This eagle will pry on undervalued assets. Just as Warren Buffett does. Buffett believes strongly in his mentor Benjamin Graham's theory that it is wise to ''look for stocks of companies which are undervalued, which will most probably prosper with a little time''. This untraditional approach to portfolio management explains how the son of a stockbroker rose to become a stockmarket wizard and earned the reputation of being the 'World's Greatest Investor'. Perhaps that is what is at the back-of-the-mind of Sundaram Mutual Fund. It isn't deterred by the fact that some tried to ride the value bandwagon, but failed. That's because value investing entails a long haul. And Indian investors are yet to acquire that maturity.
However, Sundaram thinks otherwise. After filing the offer document for a unique bond offering (Sundaram Income Plus), Sundaram AMC has lined up an equity fund, Sundaram Select Value Fund. It is awaiting approval from SEBI. This fund will pick value stocks -- companies believed to be undervalued compared to their intrinsic value, but have the potential to grow their capital over the long term.
This is not the first equity offering from the Sundaram stable. It already has an equity fund, Sundaram Growth, in its kitty. But this fund follows a slightly altered approach vis-à-vis value stocks. This open-end diversified equity fund carries a growth theme: about 50% of assets parked in growth-oriented companies. In other words, companies which are capable of growing faster than others. Rightly so, the fund has spread its exposure to tech stocks by about 16.71%.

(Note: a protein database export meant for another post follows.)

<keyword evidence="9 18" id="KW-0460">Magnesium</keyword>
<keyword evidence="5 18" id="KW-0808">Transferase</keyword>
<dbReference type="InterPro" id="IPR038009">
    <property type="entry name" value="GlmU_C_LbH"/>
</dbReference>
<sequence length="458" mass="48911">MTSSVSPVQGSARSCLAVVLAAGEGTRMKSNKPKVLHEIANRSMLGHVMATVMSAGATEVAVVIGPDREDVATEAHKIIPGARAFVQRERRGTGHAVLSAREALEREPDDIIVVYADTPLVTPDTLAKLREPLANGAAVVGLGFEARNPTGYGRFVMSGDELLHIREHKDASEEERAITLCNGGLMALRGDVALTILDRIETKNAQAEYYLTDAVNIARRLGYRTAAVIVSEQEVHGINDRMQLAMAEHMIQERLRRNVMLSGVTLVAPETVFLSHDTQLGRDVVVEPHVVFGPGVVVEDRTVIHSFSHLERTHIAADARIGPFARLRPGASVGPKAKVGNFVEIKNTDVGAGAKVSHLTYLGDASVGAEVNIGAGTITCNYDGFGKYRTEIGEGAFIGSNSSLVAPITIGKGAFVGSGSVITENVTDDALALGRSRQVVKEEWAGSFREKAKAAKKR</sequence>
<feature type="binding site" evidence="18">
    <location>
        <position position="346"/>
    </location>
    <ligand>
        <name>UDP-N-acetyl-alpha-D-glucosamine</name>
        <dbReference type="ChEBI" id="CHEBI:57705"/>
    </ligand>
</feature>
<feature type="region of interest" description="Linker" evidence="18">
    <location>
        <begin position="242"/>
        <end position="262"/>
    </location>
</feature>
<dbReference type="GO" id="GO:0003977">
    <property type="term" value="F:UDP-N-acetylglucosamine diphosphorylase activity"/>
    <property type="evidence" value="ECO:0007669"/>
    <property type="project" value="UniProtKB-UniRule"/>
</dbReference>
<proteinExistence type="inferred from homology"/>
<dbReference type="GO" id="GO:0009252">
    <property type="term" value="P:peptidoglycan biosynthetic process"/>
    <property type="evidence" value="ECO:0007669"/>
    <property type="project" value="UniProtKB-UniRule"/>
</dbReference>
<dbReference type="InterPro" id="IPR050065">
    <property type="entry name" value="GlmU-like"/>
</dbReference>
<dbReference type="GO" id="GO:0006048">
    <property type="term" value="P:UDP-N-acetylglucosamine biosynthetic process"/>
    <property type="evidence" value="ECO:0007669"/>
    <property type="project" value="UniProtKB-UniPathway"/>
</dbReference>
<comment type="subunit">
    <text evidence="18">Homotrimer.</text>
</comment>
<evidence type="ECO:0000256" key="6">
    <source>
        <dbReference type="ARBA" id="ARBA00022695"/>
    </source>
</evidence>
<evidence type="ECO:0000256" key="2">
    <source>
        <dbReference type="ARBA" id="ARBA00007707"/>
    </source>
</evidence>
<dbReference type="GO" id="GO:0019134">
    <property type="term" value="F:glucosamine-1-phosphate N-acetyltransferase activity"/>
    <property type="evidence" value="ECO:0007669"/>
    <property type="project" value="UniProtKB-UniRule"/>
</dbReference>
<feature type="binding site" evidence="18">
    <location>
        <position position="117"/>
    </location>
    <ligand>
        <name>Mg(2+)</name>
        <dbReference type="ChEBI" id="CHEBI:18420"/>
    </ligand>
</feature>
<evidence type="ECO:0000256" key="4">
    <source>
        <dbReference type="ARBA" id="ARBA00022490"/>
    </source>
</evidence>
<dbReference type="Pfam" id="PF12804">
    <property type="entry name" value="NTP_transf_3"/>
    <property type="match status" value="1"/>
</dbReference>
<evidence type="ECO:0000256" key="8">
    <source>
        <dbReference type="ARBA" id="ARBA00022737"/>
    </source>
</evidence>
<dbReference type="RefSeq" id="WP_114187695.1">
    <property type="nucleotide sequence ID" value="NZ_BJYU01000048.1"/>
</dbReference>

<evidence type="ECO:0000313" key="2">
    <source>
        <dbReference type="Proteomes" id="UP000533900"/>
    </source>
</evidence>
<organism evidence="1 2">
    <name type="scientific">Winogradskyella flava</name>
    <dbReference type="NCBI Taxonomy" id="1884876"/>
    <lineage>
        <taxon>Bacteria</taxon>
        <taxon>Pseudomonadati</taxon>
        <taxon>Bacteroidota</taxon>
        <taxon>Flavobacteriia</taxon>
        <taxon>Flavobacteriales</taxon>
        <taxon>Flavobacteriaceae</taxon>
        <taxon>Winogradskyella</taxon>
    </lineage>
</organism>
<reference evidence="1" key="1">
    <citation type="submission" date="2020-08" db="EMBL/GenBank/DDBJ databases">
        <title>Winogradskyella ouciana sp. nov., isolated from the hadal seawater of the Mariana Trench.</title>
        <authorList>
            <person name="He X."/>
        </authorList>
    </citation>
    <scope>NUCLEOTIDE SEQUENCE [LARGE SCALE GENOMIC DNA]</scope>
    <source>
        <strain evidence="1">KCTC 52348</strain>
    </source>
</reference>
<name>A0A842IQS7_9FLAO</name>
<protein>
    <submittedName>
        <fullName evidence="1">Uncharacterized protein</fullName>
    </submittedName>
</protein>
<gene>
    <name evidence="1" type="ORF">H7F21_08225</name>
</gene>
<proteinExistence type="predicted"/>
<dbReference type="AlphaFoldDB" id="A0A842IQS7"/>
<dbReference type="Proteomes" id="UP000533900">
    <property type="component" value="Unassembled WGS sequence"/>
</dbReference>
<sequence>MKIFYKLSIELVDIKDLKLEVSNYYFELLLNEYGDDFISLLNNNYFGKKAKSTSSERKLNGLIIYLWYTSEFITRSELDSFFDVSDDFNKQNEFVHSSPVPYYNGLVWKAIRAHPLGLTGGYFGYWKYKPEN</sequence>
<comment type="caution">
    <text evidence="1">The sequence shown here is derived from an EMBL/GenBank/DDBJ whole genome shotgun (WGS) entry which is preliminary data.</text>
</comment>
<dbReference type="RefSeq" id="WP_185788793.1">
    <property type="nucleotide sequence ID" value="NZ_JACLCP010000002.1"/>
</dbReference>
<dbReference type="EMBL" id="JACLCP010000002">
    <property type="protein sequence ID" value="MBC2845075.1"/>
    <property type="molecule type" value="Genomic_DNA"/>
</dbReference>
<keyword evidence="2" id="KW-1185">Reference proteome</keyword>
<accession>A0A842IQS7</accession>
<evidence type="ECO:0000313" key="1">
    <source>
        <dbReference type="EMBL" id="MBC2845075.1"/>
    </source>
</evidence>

Considering the not-so-successful 'value investing' strategy as adopted by its peers, it will be a tough call for Sundaram Select. Its draft prospectus though outlines that it will follow a bottom-up approach -- financial ratios, dividend yields -- to hunt for companies that offer a long-term proposition. But according to industry experts, the concept of triggers, which could unlock value, is virtually alien to India.
Usually, value funds or stocks don't make good first investments. Newcomers are better off in a large-cap fund that includes both value and growth stocks. An individual value stock won't be any less risky than an individual growth stock simply because it's a value stock. Nor will a portfolio of value stocks always lose less when the market is down than growth stocks. It's just as important -- if not more -- to diversify by market cap than by investment style. This is what we think. Now, it is for the investor to decide whether he wants to be a Warren Buffett and make investments on the basis of ''value and not popularity'' or play by the book.